Act two revealed a massive, white, architectural helix spiralling up through the stage ceiling into the unknown darkness beyond. It too revolves and again the effect is hypnotic – a total antithesis to the intensity of emotion in the protracted ethical and moral debate which Wotan must negotiate. The centre of the helix is hung with a veritable zoo of taxidermy animals: this internal view of Walhalla lies somewhere between a male trophy room and Noah’s Ark. Certainly, this adornment of the set provokes intense conversation at the intervals – what does it all mean?

James Johnson sings Wotan beautifully. He has more power behind his voice than in Das Rheingold and tempers his gloriously sonorous bass-baritone to great effect. His acting is superb. He creates a character through whom we live and breathe every nuance of his flaws and failings, every atom of his essential humanity despite his status as a god. As Fricka, Jacqueline Dark is a formidable tower of strength and determination. She masters this Master of the Universe, spitting accusations and demanding his compliance. Gone is the trophy-wife, replaced by a fearsome co-conspirator in the perpetuation of the rule of the gods. Ms. Dark’s striking mezzo is regularly and justifiably featured by Opera Australia. She is an imperious stage presence.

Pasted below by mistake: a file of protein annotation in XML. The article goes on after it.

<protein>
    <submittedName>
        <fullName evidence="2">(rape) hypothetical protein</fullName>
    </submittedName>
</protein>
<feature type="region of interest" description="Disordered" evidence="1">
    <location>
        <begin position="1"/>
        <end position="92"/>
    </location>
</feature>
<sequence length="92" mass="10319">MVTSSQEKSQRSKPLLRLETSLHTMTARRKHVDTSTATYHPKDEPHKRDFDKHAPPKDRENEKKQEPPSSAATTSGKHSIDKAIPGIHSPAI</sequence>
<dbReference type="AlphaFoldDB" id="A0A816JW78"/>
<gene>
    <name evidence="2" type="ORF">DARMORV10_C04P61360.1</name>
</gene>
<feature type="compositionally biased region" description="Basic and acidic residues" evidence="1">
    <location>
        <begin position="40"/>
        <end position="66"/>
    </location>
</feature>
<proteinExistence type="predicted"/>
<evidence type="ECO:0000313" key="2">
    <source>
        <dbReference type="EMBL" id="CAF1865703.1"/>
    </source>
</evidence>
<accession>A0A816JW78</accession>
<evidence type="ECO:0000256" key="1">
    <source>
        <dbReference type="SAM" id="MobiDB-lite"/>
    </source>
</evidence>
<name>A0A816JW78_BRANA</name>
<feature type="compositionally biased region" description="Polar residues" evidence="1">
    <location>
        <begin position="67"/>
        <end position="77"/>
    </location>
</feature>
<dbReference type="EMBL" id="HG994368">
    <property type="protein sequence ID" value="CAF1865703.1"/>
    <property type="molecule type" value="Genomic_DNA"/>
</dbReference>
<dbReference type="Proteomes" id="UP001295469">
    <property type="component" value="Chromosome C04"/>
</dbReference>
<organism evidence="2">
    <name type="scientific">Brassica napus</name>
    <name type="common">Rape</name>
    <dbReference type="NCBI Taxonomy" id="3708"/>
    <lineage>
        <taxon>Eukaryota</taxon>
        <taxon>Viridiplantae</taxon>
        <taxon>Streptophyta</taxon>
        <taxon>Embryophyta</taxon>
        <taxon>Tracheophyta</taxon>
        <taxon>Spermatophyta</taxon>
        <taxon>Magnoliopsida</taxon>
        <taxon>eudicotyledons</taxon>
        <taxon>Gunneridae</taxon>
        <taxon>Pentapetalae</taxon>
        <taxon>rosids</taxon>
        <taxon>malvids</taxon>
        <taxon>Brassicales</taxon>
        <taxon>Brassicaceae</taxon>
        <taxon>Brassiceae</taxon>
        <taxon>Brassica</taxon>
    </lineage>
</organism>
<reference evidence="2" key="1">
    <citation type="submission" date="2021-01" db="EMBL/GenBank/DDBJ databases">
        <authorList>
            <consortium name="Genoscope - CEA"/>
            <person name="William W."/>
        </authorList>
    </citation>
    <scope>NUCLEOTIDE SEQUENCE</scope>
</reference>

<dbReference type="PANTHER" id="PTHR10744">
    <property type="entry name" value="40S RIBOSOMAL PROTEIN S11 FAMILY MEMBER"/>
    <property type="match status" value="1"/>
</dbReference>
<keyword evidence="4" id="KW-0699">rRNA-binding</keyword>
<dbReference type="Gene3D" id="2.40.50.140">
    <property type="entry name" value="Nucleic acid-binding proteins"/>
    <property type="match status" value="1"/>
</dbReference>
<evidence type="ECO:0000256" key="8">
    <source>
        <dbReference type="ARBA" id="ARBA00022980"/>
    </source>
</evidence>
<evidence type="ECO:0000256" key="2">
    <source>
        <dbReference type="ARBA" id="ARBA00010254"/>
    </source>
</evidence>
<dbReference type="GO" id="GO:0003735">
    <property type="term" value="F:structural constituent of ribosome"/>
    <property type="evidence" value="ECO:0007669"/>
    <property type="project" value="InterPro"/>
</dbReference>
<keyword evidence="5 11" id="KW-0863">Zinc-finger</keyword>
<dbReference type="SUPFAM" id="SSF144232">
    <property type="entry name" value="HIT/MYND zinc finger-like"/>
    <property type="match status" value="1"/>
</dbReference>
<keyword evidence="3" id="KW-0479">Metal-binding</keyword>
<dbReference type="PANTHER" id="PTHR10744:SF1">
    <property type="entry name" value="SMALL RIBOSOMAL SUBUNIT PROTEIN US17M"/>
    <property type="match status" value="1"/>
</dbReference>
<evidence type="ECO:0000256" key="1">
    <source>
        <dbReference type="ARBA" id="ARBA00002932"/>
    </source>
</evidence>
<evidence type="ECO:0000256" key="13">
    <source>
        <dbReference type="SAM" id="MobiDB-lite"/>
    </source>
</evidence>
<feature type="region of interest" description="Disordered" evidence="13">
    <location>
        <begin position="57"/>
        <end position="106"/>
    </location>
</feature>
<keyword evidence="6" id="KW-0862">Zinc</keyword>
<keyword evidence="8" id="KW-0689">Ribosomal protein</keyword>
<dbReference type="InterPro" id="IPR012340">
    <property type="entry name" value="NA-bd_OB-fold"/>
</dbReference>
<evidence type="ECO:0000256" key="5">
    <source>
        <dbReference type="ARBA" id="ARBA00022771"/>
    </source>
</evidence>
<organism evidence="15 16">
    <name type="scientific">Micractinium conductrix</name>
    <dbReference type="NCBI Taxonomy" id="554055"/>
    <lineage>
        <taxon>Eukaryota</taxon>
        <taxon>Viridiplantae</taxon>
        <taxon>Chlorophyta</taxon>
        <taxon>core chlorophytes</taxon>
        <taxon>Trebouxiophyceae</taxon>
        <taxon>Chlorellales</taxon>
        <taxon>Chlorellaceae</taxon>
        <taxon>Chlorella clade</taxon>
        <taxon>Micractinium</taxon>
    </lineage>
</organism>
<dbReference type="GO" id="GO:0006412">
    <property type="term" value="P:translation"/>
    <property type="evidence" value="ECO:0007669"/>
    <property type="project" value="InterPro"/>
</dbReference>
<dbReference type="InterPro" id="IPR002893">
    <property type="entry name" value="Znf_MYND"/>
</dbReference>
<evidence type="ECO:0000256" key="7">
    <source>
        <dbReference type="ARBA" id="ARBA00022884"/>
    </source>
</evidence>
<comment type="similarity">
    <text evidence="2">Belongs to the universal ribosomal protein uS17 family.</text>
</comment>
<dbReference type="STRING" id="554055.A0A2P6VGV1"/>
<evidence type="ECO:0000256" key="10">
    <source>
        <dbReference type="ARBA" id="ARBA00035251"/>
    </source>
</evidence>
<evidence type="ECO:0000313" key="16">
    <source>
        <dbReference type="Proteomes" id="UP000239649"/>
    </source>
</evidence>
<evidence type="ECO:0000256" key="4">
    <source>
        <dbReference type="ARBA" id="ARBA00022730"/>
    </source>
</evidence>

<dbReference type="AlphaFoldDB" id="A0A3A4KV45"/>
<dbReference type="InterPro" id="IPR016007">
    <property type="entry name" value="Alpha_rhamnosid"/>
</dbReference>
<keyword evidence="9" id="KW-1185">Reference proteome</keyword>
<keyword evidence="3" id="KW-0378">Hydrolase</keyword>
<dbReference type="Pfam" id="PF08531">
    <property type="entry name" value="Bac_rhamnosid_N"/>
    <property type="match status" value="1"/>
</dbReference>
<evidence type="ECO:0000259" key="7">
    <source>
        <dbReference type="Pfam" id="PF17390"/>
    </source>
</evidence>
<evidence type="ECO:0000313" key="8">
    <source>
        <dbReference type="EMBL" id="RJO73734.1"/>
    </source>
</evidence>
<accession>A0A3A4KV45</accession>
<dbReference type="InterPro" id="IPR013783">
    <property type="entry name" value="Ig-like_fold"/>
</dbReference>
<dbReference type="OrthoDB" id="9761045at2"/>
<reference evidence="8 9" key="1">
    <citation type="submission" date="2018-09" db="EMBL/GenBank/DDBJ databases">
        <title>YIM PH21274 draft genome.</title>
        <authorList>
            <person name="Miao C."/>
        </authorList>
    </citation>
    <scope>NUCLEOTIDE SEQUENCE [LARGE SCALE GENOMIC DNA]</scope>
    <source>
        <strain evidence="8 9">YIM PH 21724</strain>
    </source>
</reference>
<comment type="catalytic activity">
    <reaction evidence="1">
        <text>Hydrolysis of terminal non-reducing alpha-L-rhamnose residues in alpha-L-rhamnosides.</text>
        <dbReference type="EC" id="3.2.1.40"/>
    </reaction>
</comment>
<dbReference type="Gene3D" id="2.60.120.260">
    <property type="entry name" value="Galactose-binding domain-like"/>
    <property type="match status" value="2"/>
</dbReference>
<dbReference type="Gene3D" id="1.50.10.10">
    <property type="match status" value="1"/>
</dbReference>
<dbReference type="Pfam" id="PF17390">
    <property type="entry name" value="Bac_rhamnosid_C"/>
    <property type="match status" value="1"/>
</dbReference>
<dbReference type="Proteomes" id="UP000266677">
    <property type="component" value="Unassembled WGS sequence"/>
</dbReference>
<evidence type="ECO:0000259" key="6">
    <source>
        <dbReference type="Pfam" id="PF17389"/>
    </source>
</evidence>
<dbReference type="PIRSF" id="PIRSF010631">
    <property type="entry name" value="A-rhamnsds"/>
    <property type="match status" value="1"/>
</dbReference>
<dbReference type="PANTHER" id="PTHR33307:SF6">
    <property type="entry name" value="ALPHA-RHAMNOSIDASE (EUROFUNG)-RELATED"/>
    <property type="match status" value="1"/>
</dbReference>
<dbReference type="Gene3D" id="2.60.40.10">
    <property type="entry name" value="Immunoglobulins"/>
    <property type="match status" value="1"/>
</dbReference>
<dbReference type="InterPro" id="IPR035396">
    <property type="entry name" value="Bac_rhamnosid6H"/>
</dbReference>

As Brünnhilde, American soprano Lise Lindstrom commences her first full cycle in the role with this production. Statuesque, athletic and youthful, she commands attention as an actor but the second she begins to sing, the spell in amplified and the audience was transfixed. Her radiant soprano ranges every gamut in this role – lyric and gentle rising to fiercely powerful – and throughout she shows masterful control of stage actions. There is an instant father/daughter chemistry with James Johnson which leaves no doubt that this wild child is Wotan’s favourite. This is a triumphant performance not only in the sense of a superb performance but in attitude and demeanour. To say that the audience went wild is an understatement – some could not remain seated and the cheering went on and on.